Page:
During her time as Secretary of State, Hillary Clinton was an avid proponent of advanced energy recovery methods such as hydraulic fracturing. Yet it now seems her efforts to gain the Democratic Presidential nomination have led Clinton to completely reverse this support, moving towards an anti-energy stance, which could prove damning for her in energy rich swing states.
During the March 6th Democratic debate, in response to a question about hydraulic fracturing, or “fracking” as commonly referred,Clinton laid out a list of anti-energy conditions she’d impose to end the practice. Clinton stated, “By the time we get through all of my conditions, I do not think there will be many places in America where fracking will continue to take place.”
Clinton’s comments will likely be wholly unpopular with voters in energy heavy states, especially swing states like Colorado, Ohio, and Pennsylvania. Each of these states has seen massive economic growth stemming from increased energy production, much of it a product of improved recovery techniques like fracking.
It is no secret these states are incredibly important in both general and primary elections, so Clinton’s threat of “death-by-regulation” to the energy sectors in these states isn’t the smartest campaign tactic to say the least.
For Clinton, Colorado has already proven problematic, with a big loss to Sanders in the primary. Yet given her newfound opposition to fracking and affordable energy, the Centennial State could prove even more problematic in a general election. Over the last decade Colorado’s economy has enjoyed great benefits from oil and gas production, thanks in part to fracking.
In 2014, the oil and gas industry in Colorado added $31.7 billion to the state economy, and created over 100,000 new jobs. One of the biggest beneficiaries of tax revenue generated was the state school system, which received more than $178 million in increased funding. Yet, under an anti-energy Clinton administration, such advances would likely become a thing of the past.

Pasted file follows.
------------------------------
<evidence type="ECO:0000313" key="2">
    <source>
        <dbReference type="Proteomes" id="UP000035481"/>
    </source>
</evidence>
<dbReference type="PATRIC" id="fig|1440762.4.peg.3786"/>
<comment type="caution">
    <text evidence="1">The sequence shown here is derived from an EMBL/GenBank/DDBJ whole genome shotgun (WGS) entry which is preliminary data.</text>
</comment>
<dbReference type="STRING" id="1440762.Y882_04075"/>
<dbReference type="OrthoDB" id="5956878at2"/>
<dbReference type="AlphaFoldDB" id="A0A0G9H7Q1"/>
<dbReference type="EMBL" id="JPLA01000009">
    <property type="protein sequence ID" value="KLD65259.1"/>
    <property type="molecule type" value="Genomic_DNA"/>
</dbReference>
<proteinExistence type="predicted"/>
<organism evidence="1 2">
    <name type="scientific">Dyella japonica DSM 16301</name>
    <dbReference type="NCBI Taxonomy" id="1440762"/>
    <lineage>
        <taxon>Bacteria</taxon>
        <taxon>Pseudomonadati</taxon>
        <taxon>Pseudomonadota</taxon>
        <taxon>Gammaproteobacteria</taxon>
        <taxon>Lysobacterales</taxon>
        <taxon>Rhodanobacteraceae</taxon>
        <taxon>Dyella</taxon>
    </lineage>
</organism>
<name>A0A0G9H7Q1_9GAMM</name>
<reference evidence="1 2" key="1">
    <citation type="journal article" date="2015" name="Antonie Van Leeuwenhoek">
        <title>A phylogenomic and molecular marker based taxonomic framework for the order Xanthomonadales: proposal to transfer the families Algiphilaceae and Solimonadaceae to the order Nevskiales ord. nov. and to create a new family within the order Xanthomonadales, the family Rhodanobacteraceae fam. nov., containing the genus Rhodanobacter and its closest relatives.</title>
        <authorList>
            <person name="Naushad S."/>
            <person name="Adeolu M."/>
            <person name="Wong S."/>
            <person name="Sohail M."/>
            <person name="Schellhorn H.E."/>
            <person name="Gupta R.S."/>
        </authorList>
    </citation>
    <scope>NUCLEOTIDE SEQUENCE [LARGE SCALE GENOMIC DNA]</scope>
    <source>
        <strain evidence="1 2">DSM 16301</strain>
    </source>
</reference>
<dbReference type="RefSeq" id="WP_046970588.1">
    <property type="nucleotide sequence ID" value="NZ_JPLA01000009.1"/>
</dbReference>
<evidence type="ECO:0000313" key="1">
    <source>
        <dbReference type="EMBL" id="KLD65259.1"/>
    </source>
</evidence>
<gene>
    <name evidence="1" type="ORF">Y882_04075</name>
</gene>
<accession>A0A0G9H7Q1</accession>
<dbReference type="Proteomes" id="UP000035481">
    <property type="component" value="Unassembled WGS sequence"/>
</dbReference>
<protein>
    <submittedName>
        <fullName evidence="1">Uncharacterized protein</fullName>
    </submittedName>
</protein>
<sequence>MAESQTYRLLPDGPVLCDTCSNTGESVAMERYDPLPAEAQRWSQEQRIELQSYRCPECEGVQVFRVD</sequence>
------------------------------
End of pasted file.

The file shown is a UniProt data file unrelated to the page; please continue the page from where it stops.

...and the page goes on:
Similar benefits can be seen in Ohio, where energy production led to a 2.1 percent increase in GDP for 2014, bringing it to $583 billion. By 2014 alone, the fracking industry supported over 185,000 jobs in Ohio that paid over $30,000 more than the average wage in the state. A big issue for Clinton is that in the last ten presidential elections, Ohio was a determining factor in picking a president, and her opposition to energy production in the state would jeopardize the livelihood of hundreds of thousands of Ohioans.
In addition to Ohio, Pennsylvania, a key election state, has also seen an economic boom resulting from increased oil and natural gas production thanks in part to fracking. In 2015, development of energy rich shale in Pennsylvania supported well over 70,000 jobs, paying at least $20,000 more than the state’s average wage. Energy development has also brought at least $1 billion in new revenueto the Keystone State, while attracting $4 billion in outside investment.
Much to Clinton’s dismay, the benefits of hydraulic fracturing and oil and gas development in general aren’t limited only to these swing states. In fact the benefits of improved energy recovery are being felt nationwide. Since the “U.S. fracking revolution” occurred, consumers have seen gas bills drop over $13 billion per year, resulting in average savings of $200 per year for households.
Despite Hillary Clinton’s misinformed attacks on affordable energy production, advanced recovery methods such as hydraulic fracturing have created economic booms in energy rich states that have rippled throughout the economy. Clinton’s recent comments attacking affordable energy recovery methods only work to ostracize voters in key states by threatening their economies and the livelihood of millions of hard-working Americans.
It is clear that if elected, Hillary Clinton’s anti-energy and pro-regulation agenda would only work to roll back these energy advancements, killing jobs, reducing GDP, and increasing energy costs.